This research comes at a crucial moment in VR history, as for the first time there is a global effort into making affordable devices, particularly conceived for mobile VR, making this technology accessible for a much broader audience. Moreover, the artistic evaluation of novel software applications, could help shift the focus of these technologies from purely entertainment to experimental artistic applications, creating a platform keeping together technology enterprises’ investments, artistic creativity and critical thinking.
The research’s artistic outcomes will be presented to the community in the form of explorative, mixed-reality experiences. At the end of each case study, interviews, questionnaires and discussions with the participants in different roles, will gather feedback and comments on the experience, complementing the documentation coming from audio-video recordings, pictures and sketches. Ecosystem and experience will be the guiding metaphors suggested to enquire the relational nature of these events, where their participants, the spaces they dwell and the technology they involve, will all be taken into account within a holistic compositional approach.

God why are you silent?bnAndrea Mancianti is a composer, performer and media artist devoted to work with the hybridisation of sound, movement and space and digital tools. He holds an MA in composition and music technology (2012, Conservatory of Florence) and a BA in Philosophy (2006, La Sapienza, Rome). He also participated to the IRCAM’s Cursus 1 in Paris (2013-2014). Currently he is a PhD candidate in the department of Media, in the school of Arts, Architecture and Design of Aalto University of Helsinki.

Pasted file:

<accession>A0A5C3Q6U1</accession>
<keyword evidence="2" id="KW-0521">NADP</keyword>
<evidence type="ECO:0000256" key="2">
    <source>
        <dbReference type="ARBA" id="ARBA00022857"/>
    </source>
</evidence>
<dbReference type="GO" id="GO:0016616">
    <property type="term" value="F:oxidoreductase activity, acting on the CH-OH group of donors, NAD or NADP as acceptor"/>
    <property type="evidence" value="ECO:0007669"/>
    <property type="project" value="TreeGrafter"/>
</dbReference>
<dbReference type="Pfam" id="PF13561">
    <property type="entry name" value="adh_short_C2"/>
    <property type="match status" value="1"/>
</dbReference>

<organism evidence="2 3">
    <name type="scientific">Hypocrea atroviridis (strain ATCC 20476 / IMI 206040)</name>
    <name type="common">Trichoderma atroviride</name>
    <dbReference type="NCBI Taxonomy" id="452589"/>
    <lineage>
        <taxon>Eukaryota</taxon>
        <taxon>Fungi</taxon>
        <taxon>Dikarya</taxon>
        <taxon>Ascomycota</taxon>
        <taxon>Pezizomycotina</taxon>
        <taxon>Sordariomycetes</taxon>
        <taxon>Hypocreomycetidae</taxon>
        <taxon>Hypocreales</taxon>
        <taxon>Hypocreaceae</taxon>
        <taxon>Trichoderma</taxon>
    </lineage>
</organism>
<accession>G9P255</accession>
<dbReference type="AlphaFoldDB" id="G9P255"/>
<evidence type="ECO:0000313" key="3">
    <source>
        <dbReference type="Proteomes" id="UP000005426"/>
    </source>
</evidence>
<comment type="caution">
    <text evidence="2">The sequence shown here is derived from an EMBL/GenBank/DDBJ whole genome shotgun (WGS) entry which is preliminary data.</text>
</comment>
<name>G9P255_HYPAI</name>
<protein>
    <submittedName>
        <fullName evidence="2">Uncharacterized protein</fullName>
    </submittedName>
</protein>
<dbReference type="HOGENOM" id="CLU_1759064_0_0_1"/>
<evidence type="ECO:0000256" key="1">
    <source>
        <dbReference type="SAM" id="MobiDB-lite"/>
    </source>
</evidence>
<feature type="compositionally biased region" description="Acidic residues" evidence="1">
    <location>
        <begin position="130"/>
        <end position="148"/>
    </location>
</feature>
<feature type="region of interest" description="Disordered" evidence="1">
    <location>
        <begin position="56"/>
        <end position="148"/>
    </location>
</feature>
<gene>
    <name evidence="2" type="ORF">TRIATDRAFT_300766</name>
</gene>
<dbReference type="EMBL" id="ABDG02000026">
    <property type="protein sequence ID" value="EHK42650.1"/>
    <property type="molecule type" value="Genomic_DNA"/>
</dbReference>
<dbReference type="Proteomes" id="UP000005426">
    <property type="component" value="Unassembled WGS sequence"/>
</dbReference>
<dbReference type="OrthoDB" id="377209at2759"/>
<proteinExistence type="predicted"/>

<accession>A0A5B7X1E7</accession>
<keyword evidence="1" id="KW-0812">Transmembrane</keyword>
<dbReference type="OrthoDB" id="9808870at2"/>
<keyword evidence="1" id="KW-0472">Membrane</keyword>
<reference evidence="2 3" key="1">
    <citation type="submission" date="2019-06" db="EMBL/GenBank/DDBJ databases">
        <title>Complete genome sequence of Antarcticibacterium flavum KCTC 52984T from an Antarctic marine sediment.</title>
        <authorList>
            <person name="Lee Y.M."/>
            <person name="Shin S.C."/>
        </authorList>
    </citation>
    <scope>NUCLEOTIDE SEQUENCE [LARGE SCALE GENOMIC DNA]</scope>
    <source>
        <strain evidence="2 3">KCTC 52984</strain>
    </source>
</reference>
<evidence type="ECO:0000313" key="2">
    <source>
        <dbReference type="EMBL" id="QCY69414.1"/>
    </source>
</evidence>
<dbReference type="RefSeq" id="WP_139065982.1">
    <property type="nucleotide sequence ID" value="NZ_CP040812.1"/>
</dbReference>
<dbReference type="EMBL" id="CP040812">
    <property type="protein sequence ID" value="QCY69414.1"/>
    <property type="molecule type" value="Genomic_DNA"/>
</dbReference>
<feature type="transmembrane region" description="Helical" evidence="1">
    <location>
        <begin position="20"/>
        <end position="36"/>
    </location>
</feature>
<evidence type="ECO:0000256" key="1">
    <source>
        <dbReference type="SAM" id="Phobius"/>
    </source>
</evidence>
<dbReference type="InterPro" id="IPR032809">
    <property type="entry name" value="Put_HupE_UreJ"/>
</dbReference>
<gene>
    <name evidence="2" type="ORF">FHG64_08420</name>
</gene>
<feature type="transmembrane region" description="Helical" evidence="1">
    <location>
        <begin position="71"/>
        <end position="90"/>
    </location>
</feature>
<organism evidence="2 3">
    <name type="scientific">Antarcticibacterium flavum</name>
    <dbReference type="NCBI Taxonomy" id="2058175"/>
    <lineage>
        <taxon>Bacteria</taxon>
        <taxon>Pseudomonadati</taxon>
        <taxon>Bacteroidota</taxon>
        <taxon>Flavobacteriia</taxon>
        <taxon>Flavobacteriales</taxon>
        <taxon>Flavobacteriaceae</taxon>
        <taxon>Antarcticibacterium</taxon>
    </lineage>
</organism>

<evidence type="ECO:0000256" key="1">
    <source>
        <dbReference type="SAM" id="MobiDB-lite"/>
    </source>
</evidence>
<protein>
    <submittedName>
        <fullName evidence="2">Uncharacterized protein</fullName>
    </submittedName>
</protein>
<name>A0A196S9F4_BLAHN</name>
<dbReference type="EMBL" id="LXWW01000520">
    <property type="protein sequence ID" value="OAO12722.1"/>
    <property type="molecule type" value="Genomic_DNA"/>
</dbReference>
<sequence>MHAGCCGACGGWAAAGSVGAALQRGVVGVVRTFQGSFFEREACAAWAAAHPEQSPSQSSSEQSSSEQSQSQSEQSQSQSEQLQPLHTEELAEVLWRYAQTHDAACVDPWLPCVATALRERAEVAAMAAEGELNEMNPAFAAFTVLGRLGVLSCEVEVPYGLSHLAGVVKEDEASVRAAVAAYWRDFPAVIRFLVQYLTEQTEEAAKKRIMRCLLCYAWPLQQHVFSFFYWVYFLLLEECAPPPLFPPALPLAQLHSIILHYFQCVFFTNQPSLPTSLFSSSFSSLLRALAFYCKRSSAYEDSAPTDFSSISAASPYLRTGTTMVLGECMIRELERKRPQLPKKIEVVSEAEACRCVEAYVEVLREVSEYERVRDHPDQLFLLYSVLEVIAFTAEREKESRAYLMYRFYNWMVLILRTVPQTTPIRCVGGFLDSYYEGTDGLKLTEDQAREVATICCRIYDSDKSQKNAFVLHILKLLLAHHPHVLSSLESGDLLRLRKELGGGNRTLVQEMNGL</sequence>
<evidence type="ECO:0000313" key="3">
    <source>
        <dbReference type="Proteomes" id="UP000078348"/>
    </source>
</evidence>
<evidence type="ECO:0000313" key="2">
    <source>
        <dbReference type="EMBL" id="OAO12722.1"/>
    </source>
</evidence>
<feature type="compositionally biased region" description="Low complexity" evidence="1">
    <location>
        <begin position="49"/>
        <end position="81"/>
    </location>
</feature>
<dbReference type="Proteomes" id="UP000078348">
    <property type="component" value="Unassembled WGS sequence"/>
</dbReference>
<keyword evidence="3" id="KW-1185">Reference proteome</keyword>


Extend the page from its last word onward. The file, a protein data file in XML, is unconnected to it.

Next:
With his work, that include music compositions, installations and mixed media performances, he seeks to investigate compositional and performative aspects of interconnected audiovisual ecosystems, where real-word phenomena extend in the virtual digital world and complex feedback networks are established between the two realm. With media artist Roberto Pugliese is a founding member of quietSpeaker studio, a duo creating audiovisual performances and interactive installations.
His works have been performed in Europe and Usa, for institutions such as Ircam (Paris), Biennale Musica (Venice), Impuls and KUG (Graz), Muziekcentrum De Bijloke (Ghent), Centre Henri Pousseur (Liege), STUK (Leuven), Boston University (Boston), Nuova Consonanza (Roma), Sibelius Academy (Helsinki) and others.

The Call for Presentations: Global Digital Humanities

CfP: Global Digital Humanities

Workshop Event at the University of Helsinki and Aalto University (Helsinki), 29-30 May 2017

Organizer: Prof. Dr. Xenia Zeiler, South Asian Studies, University of Helsinki
Collaborators: “DIG_IN: Digital Humanities Education Initiative Finland-India” (CIMO collaboration between South Asian Studies and HELDIG at HY, Aalto University and Srishti Institute of Art, Design and Technology in Bangalore/India), “Deep Learning and Semantic Fields in Akkadian Texts” (University of Helsinki)